Should I stay or should I go?

Working in a fly shop, I hear many stories about some people having great fishing – and some having poor fishing – on the same river or lake. A typical comment is, “How is it that my mate went there two weeks ago and cleaned up, yet I blanked on the same piece of water?”

One thing to consider is whether that piece of water is still a good option 2 weeks later? Time and time again I see people heading to the same location where they, or their friends have had success before, and expecting the good fishing to continue uninterrupted every time they visit. When the fishing becomes tough, it’s often flies, angling pressure, barometer, etc. that get the blame – not the location itself.

Chris and Wendy with a wild trout - moving up high in the catchment to find cooler water mid summer proved effective.

For Chris and Wendy, moving up high in the catchment to find cooler water midsummer, proved the answer.

However, often it’s a change of  location that’s needed. Yep, that’s right, walk away from the ‘good’ spot! On a river system, that might mean heading up or downstream from the previous hotspot. For example, during low, warm, midsummer conditions, head well up to find the cooler water where the trout are likely to be more active and plentiful. Then, as the weather cools in autumn, try heading back downstream – now the warmer, broader lower valleys may actually be the place to find more trout and insect activity.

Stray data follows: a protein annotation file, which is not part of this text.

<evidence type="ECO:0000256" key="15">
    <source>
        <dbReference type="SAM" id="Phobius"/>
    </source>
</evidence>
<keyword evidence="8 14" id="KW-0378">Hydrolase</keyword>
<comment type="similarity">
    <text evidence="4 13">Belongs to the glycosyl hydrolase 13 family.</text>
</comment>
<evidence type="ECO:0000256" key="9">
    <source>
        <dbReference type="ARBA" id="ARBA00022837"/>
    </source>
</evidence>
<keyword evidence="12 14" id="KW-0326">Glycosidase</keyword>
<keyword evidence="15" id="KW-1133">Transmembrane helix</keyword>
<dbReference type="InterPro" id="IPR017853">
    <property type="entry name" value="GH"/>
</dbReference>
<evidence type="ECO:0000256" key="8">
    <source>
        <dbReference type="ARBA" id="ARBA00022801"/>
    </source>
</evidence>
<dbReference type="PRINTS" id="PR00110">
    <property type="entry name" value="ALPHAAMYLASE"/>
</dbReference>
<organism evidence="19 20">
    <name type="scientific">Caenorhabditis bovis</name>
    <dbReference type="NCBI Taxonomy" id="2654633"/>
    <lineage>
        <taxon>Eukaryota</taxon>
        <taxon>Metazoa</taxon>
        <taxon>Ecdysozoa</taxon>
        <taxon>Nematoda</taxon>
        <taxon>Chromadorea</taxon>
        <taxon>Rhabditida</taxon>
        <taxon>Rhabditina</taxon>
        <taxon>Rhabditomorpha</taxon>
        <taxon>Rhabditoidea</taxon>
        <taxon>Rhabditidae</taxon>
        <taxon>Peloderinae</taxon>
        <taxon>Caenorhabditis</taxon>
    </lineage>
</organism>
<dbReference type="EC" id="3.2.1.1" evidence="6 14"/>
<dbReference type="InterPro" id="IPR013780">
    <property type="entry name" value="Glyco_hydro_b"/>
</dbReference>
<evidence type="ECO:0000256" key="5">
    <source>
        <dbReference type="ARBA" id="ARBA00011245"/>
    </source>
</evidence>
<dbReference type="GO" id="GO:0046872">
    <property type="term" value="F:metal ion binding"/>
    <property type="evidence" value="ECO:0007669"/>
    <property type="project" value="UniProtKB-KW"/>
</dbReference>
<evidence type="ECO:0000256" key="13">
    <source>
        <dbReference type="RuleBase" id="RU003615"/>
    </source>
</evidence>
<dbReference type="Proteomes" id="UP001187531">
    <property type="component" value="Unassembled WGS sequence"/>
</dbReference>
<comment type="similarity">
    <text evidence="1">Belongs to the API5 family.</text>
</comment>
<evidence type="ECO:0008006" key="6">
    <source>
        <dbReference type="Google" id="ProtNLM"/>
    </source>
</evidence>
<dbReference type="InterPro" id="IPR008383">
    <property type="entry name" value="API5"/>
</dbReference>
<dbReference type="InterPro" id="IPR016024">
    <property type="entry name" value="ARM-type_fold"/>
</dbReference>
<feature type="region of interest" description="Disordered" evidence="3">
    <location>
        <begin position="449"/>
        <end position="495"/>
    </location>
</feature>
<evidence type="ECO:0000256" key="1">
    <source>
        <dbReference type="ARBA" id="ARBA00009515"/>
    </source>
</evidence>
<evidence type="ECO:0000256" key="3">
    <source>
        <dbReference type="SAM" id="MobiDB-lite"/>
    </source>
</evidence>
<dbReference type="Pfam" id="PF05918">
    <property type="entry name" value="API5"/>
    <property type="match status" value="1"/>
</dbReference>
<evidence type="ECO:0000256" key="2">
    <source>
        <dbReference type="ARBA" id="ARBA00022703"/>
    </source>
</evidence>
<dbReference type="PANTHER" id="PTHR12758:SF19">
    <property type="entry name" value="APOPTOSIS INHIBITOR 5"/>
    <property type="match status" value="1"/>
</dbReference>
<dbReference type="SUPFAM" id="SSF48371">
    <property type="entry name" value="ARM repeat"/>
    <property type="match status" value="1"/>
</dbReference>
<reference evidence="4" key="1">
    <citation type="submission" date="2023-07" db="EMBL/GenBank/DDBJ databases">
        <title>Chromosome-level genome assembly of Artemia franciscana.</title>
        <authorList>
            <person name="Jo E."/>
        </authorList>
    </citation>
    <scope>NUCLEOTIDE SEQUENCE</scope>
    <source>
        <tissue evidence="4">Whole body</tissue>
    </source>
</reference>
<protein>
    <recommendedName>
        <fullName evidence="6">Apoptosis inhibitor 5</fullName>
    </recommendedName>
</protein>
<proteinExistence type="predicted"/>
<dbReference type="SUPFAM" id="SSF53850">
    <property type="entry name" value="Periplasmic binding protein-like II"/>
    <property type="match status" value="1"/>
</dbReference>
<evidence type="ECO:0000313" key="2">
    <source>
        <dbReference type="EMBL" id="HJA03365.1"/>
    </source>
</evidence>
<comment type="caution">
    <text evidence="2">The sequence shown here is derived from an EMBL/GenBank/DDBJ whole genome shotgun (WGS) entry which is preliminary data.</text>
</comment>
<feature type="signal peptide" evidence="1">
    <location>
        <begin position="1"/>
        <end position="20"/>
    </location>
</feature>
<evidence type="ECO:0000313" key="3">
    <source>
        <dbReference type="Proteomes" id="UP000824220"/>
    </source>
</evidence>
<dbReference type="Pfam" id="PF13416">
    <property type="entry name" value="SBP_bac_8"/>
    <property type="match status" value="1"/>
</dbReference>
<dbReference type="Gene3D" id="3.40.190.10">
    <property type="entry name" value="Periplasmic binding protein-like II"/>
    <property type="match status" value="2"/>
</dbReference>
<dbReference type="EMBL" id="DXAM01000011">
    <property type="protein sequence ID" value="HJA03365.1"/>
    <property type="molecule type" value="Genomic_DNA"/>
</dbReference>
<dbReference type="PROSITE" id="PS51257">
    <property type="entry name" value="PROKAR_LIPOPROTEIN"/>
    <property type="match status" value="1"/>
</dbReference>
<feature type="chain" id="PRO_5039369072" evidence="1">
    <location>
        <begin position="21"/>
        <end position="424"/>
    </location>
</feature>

On a lake, it could be about moving to deeper water as the weather becomes warmer, using various sinking lines to find the depth the fish are feeding at.

Michael with a hopper feeder - find the food find the fish, increased hopper activity in sections of river are well worth a look.

Michael with a hopper feeder – find the food, find the fish. Sections of stream with increased hopper activity are well worth a look.

As well as considering water conditions, move with the food. Throughout the season, all other things being equal, the trout will be more active on parts of rivers and lakes with increased food supply. On summer rivers for example, that may mean searching for stretches bordered by grassy banks, with increased hopper activity. On lakes, particularly in winter and spring, it may be water rising over new ground after heavy rain that invites the trout to feed hard in the shallows. Of course there are dozens of other situations that can give trout food – and trout activity – a boost. The important thing is to be aware that these opportunities can move around; not only between catchments, but within a single lake or stream. Your ‘spot’ may not always be the hotspot.

Peter with a lovely rainbow - food can bring fish close to the edge after a good rain.

Peter with a lovely rainbow – food can bring fish close to the edge after a good rain.

The bottom line is, don’t be afraid to move around on the river or lake you are fishing, or even move to a completely new water. You just might find that new spot X!

Scott splits his time between the shop floor at The Flyfisher and guiding on Victoria’s best trout waters. For more information, check out his website at